Ignoring the laughs and taunts of the crew, I scrounged up a hacksaw and carved off lunch. After wrapping my sawed 0ff chunk of salami in foil,
NOTE: If you get a chance, check out the reviews of Frank’s latest novel, “The Pass.”
I placed it on top of the big compressor motor, and thirty minutes later, I was chowing down on a hot lunch. With the smell of roasting salami filling the Thunder Wagon, some of the crew appeared, their laughter now replaced by the sound of their growling stomachs. I smiled and offered them… the hacksaw.
Aside from not being able to drink the water and my fear of polar bears, my Arctic trip was truly a unique experience. I was filled with awe at the Northern Lights. I got to eat several-hundred-year-old ice, which really was ice blue. And I learned that it was necessary to leave our vehicles running continuously so the oil would not become so thick they couldn’t be restarted. But I must confess that the polar bear thing always weighed heavy on my mind.
The previous year, this same crew had a bear enter the camp at night and rip the door off the galley store room. On another occasion when they stopped for lunch, they spotted a bear a ways off in the distance. After eating, a couple of the crewmen went out with binoculars to spot the bear. Turns out, they didn’t need them.
While they were enjoying lunch, the 10-foot-tall, 1,400-pound bear had circled the camp and was now right behind them. After killing both men he began dragging the body of one off to his den. It took repeated attempts using the bulldozer to drive the bear away and reclaim the body. So as you might imagine, when I woke in the middle of the night to go outside to do number one, I made very short trips.
For the next few days, we fell into a sort of routine, and I was getting close to finishing up when I got to experience a whiteout. This is basically an ice fog in which visibility is vastly reduced. It’s not unlike walking around with a sheet surrounding you a few feet away. I thought it was sort of cool until I felt something furry touch my hand while on my way to the Thunder Wagon. I recovered from my near heart attack to find that it was not, in fact, a polar bear but the practical-joking camp dog.
That night the wind blew fiercely, and it snowed horizontally. By the next morning, a snow drift some seven feet tall had formed between the two rows of trailers, and it was clear that we would have to wait it out. With no TVs or video players, I got to spend lots of time reading the crew’s collection of… Shakespeare, yeah, that’s it. I was kicked back relaxing when my roommate rushed in to tell me to get dressed as we had to move.
“Why?” I asked, after a big yawn and stretch.
“Because the wind is blowing the ice pack away from shore. They found cracks just outside our camp, and if they spread, the camp is likely to end up in the water. We’re going to relocate to an area where the ice rests on a shallow sandbar so we don’t have to worry about falling into the Arctic Ocean.”
While it normally took quite a while to don my 17 layers of cold weather clothing, about 30 seconds later I emerged from my room looking like a cross between the Pillsbury Dough-boy and the Michelin Man. I followed my buddy to our vehicle where we climbed in and fired up the propane torch.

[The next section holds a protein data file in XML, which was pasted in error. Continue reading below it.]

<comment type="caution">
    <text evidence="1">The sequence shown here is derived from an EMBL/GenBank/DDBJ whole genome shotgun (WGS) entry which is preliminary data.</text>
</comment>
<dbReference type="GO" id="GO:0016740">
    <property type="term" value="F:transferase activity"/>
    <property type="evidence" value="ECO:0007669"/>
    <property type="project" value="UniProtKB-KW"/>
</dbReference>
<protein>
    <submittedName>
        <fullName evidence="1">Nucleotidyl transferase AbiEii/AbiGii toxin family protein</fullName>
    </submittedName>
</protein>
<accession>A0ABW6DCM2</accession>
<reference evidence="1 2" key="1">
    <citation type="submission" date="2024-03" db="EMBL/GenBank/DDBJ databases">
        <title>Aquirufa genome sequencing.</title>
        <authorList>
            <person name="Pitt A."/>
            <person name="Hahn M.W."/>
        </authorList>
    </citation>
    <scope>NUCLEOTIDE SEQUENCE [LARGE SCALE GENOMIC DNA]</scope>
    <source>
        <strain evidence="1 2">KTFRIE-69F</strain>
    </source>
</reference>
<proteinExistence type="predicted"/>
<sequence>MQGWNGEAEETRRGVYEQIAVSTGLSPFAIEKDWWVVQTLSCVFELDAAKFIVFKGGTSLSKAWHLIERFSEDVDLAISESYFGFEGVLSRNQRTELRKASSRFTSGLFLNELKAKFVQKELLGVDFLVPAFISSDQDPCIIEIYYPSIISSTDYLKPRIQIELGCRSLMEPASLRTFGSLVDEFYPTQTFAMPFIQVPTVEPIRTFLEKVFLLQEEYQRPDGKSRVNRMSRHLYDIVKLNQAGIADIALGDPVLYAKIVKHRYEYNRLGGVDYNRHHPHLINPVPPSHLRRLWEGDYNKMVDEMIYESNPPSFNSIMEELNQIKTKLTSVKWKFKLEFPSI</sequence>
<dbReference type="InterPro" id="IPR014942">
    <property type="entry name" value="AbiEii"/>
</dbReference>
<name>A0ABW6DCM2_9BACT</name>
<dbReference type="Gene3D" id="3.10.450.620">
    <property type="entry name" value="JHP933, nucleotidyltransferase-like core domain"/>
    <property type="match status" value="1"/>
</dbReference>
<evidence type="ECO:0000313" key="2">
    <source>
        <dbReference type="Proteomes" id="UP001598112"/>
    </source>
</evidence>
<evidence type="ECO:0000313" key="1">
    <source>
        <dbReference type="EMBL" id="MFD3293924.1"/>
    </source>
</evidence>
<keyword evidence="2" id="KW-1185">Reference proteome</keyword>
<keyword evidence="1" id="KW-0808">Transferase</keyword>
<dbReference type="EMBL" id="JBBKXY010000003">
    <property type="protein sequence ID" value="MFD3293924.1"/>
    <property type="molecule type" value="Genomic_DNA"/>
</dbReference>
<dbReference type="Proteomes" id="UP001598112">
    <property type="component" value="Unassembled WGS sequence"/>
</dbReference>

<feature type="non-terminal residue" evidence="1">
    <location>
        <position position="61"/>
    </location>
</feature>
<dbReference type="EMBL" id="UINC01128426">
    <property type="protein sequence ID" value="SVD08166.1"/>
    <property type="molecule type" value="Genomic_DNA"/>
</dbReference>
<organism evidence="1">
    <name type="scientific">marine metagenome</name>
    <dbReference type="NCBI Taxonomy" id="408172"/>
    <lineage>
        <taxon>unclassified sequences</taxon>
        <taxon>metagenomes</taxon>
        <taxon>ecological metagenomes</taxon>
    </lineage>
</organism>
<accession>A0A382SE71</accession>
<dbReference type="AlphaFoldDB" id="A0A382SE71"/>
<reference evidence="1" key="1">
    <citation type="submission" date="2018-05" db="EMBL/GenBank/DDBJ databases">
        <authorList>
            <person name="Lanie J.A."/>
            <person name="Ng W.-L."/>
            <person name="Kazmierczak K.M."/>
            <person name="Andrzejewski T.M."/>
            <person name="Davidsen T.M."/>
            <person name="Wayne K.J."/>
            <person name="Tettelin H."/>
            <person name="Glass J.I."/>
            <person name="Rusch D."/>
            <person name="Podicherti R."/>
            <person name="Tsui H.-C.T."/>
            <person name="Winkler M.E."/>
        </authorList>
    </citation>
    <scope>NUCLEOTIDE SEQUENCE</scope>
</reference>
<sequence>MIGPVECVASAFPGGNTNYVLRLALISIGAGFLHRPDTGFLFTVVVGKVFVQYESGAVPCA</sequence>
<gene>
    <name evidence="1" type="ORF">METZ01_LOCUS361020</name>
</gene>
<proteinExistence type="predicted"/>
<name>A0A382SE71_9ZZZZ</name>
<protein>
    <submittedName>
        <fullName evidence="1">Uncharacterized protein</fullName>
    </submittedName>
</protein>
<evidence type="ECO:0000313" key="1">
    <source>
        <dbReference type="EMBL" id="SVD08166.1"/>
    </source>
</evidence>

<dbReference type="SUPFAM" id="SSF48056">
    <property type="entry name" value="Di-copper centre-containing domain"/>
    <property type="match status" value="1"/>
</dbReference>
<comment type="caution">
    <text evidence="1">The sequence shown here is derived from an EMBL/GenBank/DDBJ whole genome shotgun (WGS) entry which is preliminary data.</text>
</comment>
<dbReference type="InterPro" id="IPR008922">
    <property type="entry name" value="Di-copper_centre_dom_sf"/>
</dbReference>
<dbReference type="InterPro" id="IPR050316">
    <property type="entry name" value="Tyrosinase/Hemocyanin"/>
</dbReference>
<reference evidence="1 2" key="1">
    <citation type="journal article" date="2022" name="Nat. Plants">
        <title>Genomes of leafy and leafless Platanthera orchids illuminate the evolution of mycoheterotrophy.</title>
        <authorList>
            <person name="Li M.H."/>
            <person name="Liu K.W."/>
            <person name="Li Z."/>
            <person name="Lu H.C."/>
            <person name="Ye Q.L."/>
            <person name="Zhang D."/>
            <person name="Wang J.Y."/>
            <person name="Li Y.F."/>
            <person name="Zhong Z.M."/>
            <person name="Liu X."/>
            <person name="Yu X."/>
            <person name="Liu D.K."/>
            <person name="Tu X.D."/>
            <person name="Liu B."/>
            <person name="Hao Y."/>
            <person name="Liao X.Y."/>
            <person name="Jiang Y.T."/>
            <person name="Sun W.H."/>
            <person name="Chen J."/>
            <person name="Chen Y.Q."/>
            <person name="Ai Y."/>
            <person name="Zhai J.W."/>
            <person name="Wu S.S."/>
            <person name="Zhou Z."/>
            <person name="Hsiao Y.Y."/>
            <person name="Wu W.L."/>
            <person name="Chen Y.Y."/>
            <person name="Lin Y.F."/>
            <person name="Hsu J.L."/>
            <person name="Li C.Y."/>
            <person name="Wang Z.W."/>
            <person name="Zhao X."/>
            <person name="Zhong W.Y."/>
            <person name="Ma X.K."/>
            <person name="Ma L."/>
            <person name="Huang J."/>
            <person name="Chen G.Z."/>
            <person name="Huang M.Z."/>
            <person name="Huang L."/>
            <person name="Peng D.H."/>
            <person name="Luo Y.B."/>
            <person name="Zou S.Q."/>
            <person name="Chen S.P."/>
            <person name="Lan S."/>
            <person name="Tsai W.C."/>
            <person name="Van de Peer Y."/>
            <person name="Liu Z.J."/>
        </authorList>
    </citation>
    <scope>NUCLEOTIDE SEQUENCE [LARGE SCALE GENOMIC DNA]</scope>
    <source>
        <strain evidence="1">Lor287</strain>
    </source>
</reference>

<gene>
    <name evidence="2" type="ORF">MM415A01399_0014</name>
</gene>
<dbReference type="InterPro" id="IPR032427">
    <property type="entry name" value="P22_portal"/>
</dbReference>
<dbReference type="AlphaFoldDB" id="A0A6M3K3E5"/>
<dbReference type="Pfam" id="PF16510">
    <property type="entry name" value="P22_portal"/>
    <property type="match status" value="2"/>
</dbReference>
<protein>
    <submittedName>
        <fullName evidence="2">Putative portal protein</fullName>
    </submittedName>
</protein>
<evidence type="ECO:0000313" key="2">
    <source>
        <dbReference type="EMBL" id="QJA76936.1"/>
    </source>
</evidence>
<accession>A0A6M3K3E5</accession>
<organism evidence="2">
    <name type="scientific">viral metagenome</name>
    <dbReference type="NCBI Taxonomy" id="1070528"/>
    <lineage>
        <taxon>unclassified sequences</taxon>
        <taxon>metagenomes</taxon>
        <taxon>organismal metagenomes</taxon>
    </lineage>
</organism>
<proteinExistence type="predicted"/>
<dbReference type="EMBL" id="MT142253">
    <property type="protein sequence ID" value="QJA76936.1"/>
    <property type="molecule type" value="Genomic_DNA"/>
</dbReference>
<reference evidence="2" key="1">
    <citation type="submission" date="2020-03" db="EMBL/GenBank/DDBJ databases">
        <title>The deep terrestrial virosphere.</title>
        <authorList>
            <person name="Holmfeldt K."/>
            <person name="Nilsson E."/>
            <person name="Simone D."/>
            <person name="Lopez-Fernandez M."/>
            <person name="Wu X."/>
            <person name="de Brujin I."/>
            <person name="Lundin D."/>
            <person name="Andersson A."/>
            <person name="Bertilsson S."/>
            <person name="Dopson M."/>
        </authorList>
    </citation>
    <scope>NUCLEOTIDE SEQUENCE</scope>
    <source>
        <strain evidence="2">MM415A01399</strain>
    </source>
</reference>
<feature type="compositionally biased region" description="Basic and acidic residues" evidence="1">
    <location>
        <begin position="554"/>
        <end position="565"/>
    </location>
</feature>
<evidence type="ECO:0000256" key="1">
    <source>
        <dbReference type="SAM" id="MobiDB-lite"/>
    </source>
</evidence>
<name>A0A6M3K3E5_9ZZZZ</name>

During the move, one of the other vehicles knocked off our door handle, and we returned to find our room filled with snow the consistency of baby powder. When we tried to sweep it out, it would simply fly around before settling back onto the floor. But this soon became the least of our problems.
In all the confusion, somebody neglected to bring along the fuel sled. Without fuel, the generator would stop running. Without the generator, we would have no power. Without power, we would have no heat. Without heat, we would soon become one with the frozen wasteland. With only a few hours of fuel remaining, a brave crew member volunteered to go face the blizzard to retrieve the fuel sled. We never saw him again.
When it was clear that he wasn’t returning, they called in a Rolligon. The enormous pillow-like tires on these all-terrain vehicles are powered with a capstan drive, and can navigate in zero visibility with their aircraft-like instrumentation. It arrived in the nick of time bearing emergency fuel for the generators.
By the time the blizzard was over, most of our 15 camp vehicles were buried somewhere on the ice. The bulldozer operator who had left in search of the fuel sled was finally found – alive, but badly frostbitten. And I stood ready with my bag by the ice airstrip waiting for my flight out. When the plane touched down, I turned to reach for my bag and when I looked back, I saw that the plane had crashed into the snow berm.
It seems that the pilot had neglected to put down both skis. When the weight of the plane settled on the landing gear, the rubber tire gripped on one side while the ski on the other slid easily along, causing the plane to make an abrupt right-angle turn. After pulling it from the berm with a bulldozer and making a quick inspection, the plane was pronounced undamaged, and we were invited to load up.
I briefly contemplated remaining at the camp before finally boarding the plane with a pilot I no longer trusted. I vowed never to return.
Disclaimer: Frank Wilem is an author, speaker, and all around funny and entertaining guy. On this blog, his stories are based on his real life experiences, often with a satirical twist.